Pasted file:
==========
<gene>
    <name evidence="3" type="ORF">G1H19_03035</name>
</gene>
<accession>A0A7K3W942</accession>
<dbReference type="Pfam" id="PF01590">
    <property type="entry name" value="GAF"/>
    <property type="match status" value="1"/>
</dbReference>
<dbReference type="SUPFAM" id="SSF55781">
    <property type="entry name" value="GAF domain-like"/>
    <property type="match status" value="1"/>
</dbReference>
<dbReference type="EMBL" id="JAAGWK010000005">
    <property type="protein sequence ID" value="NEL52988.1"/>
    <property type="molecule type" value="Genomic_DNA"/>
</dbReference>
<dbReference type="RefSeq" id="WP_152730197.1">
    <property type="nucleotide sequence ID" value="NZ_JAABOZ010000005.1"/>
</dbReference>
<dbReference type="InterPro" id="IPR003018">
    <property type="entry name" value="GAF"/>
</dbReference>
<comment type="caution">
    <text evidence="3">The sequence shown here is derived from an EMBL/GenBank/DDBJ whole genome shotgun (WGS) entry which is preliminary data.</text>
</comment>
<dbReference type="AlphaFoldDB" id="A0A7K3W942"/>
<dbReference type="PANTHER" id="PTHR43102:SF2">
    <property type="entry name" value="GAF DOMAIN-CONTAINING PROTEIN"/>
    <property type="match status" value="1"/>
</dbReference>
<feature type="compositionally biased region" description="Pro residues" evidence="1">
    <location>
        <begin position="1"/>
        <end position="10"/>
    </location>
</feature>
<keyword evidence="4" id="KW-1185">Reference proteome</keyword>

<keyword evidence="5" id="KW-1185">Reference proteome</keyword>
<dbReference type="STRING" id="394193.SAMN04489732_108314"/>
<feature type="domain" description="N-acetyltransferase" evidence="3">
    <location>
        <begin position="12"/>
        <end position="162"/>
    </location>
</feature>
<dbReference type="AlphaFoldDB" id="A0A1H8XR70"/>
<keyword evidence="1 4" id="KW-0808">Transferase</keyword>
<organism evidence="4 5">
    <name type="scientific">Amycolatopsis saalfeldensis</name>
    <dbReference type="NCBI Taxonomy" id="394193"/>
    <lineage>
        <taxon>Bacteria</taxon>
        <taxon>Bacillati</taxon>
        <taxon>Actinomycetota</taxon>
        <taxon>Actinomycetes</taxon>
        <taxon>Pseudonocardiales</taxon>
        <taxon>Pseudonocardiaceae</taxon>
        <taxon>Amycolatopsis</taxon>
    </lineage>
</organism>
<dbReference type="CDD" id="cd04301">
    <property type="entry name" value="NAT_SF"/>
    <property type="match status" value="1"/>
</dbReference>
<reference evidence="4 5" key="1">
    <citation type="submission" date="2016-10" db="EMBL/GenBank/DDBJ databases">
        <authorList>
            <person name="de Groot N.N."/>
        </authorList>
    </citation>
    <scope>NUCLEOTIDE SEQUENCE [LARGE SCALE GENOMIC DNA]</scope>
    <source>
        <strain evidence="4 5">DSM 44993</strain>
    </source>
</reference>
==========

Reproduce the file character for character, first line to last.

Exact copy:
<gene>
    <name evidence="3" type="ORF">G1H19_03035</name>
</gene>
<accession>A0A7K3W942</accession>
<dbReference type="Pfam" id="PF01590">
    <property type="entry name" value="GAF"/>
    <property type="match status" value="1"/>
</dbReference>
<dbReference type="SUPFAM" id="SSF55781">
    <property type="entry name" value="GAF domain-like"/>
    <property type="match status" value="1"/>
</dbReference>
<dbReference type="EMBL" id="JAAGWK010000005">
    <property type="protein sequence ID" value="NEL52988.1"/>
    <property type="molecule type" value="Genomic_DNA"/>
</dbReference>
<dbReference type="RefSeq" id="WP_152730197.1">
    <property type="nucleotide sequence ID" value="NZ_JAABOZ010000005.1"/>
</dbReference>
<dbReference type="InterPro" id="IPR003018">
    <property type="entry name" value="GAF"/>
</dbReference>
<comment type="caution">
    <text evidence="3">The sequence shown here is derived from an EMBL/GenBank/DDBJ whole genome shotgun (WGS) entry which is preliminary data.</text>
</comment>
<dbReference type="AlphaFoldDB" id="A0A7K3W942"/>
<dbReference type="PANTHER" id="PTHR43102:SF2">
    <property type="entry name" value="GAF DOMAIN-CONTAINING PROTEIN"/>
    <property type="match status" value="1"/>
</dbReference>
<feature type="compositionally biased region" description="Pro residues" evidence="1">
    <location>
        <begin position="1"/>
        <end position="10"/>
    </location>
</feature>
<keyword evidence="4" id="KW-1185">Reference proteome</keyword>

<keyword evidence="5" id="KW-1185">Reference proteome</keyword>
<dbReference type="STRING" id="394193.SAMN04489732_108314"/>
<feature type="domain" description="N-acetyltransferase" evidence="3">
    <location>
        <begin position="12"/>
        <end position="162"/>
    </location>
</feature>
<dbReference type="AlphaFoldDB" id="A0A1H8XR70"/>
<keyword evidence="1 4" id="KW-0808">Transferase</keyword>
<organism evidence="4 5">
    <name type="scientific">Amycolatopsis saalfeldensis</name>
    <dbReference type="NCBI Taxonomy" id="394193"/>
    <lineage>
        <taxon>Bacteria</taxon>
        <taxon>Bacillati</taxon>
        <taxon>Actinomycetota</taxon>
        <taxon>Actinomycetes</taxon>
        <taxon>Pseudonocardiales</taxon>
        <taxon>Pseudonocardiaceae</taxon>
        <taxon>Amycolatopsis</taxon>
    </lineage>
</organism>
<dbReference type="CDD" id="cd04301">
    <property type="entry name" value="NAT_SF"/>
    <property type="match status" value="1"/>
</dbReference>
<reference evidence="4 5" key="1">
    <citation type="submission" date="2016-10" db="EMBL/GenBank/DDBJ databases">
        <authorList>
            <person name="de Groot N.N."/>
        </authorList>
    </citation>
    <scope>NUCLEOTIDE SEQUENCE [LARGE SCALE GENOMIC DNA]</scope>
    <source>
        <strain evidence="4 5">DSM 44993</strain>
    </source>
</reference>